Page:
Matt Rees: Matt is a relatively new comedian from Wales – he was pretty good although I think he needs a little more refining.

Dylan Moran: I must confess I could not remember who Dylan Moran was, and so was a little confused when a huge number of people flooded the Comedy tent before his set. However the minute he came on I was incredibly pleased I had got there earlier. He was completely amazing, made me almost cry from laughing with his re-write of 50 Shades of Grey, and also managed to be incredibly insightful as well as hilarious.

Josh Widdicombe: Although I have never found him overly funny on TV, live I think Josh Widdicombe is really quite fabulous!

Joe Lycett: I was so excited to see Joe Lycett again. When I was 17, he played at a comedy event my cousin organised. Unfortunately, being under 18, my friends and I had to leave at 7 because of the venue’s licence. Unfortunately, and very embarrassingly, we were at the front and so had to stand up in front of Joe’s set, and he was great at dealing with the very odd situation! He was just as brilliant in front of a very big crowd at Latitude, and I thoroughly recommend you see him if you get the chance!

Kerry Godliman: I only caught a tiny bit of Kerry’s set, but she was really fab for the couple of jokes I managed to see.

Simon Evans: I quite enjoyed his brand of angry-old-man comedy, but my friends really disliked it, which I thought was quite interesting. So maybe not one for everyone, but I liked Simon Evans.

Nina Conti: Normally ventriloquism doesn’t really attract me, but Nina Conti does a fantastic set of routines! There is a lot of audience participation, which created loads of laughs in itself, and the personalities she gives her puppets are fantastic.

Eddie Izzard: Initially I quite enjoyed Eddie Izzard’s set, but about half way through it became very odd and my friends and I found it really difficult to follow and find funny (so we went to get dinner…) A lot of the audience really liked it though, so I’m not sure if there is a generational difference with his jokes, or if he harks back a lot to his other shows, but maybe we were just missing something!


Hollie Mcnish: I’ve loved Hollie’s poetry ever since I came across her recording of ‘Mathematics’  on Twitter. Unfortunately because of a misprint in the programme I only got to see a few minutes of her Latitude set, but I thought the 3 poems I saw were fantastic!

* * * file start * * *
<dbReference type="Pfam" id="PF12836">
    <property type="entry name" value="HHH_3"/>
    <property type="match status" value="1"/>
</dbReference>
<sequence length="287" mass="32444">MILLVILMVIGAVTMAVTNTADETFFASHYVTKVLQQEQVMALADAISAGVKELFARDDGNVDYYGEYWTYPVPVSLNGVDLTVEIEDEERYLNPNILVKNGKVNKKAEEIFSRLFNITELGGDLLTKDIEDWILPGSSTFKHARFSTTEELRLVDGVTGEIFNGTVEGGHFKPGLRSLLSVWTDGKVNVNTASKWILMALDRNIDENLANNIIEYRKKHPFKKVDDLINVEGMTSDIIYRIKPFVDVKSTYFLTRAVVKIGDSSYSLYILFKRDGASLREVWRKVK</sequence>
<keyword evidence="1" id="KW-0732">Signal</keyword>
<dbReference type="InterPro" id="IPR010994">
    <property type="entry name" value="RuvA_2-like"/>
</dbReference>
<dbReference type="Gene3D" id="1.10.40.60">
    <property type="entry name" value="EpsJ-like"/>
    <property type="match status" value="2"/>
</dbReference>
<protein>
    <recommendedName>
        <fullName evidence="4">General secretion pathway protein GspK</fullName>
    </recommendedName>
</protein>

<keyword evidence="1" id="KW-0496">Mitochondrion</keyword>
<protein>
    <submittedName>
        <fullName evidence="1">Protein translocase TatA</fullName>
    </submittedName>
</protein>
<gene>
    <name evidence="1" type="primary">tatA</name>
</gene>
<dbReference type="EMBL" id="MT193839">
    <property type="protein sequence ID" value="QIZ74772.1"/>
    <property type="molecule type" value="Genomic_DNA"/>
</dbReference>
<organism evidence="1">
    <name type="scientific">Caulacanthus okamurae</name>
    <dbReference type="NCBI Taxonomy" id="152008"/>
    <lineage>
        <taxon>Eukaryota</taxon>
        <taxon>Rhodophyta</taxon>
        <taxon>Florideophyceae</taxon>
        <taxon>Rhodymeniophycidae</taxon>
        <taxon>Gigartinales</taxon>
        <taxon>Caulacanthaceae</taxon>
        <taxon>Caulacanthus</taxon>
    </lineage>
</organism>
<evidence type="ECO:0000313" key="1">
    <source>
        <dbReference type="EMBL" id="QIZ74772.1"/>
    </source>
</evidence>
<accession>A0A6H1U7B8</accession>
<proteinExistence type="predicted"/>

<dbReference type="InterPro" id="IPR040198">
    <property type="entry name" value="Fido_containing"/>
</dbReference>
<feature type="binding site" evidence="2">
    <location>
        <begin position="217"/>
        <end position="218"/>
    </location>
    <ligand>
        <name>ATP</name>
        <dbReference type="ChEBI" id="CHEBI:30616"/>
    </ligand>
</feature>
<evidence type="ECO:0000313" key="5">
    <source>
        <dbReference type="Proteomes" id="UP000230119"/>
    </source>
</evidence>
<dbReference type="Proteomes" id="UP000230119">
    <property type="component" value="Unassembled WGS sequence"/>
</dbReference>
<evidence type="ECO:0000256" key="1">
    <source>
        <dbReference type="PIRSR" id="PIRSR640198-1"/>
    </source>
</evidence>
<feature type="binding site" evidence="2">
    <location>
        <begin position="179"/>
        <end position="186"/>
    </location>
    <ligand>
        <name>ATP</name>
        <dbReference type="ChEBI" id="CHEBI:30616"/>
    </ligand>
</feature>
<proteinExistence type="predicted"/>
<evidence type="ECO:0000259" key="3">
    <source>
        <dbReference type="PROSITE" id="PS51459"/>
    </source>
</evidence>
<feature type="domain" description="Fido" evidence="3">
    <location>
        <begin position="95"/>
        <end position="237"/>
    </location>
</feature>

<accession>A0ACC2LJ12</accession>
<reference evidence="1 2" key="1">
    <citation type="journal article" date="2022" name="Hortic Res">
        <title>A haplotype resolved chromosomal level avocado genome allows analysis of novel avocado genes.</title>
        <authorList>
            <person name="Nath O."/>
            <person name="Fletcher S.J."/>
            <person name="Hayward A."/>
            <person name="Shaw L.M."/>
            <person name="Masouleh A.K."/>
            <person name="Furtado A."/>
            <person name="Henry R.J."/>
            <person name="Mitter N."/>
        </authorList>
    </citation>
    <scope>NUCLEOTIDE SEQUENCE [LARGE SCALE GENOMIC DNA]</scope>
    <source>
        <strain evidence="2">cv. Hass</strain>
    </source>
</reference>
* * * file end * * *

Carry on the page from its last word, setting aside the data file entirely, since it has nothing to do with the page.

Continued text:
Daniel Kitson & Gavin Osbourne: This pair were the headliners on Saturday night, who I ended up watching because my friends had gone back to their tent to get some drink and I wanted to stay in the warm. They performed an epic adventure poem set to music, which was such fun to watch – they performed it amazingly well and the story was really moving and weird at the same time.

Kevin Eldon: I randomly looked into the Literature tent while waiting for my friends and recognised the performer from Bill Bailey’s parody of Kraftwerk. On his own Kevin Eldon was amazing – completely random and weird but hilarious.

Sink the Pink: On a late night explore around the Faraway Forest, we stumbled across Sink the Pink – an amazing drag-show-come-club-night, where some of the most fabulous trannies I have ever seen played the best pop songs (including Vogue and Bootylicious) and danced in mind-blowingly high heels! It may not be for everyone, but I had a great time.

Overall, I loved Latitude. It was such a nice relaxed festival, with minimal moshing and craziness that I had experienced at Reading. Although it was very expensive – almost every meal was £7 or more – Latitude is the perfect festival to satisfy everyone’s needs – more relaxed so parents and children can enjoy themselves, but still with a fun atmosphere that young people can take advantage of without annoying everyone around them!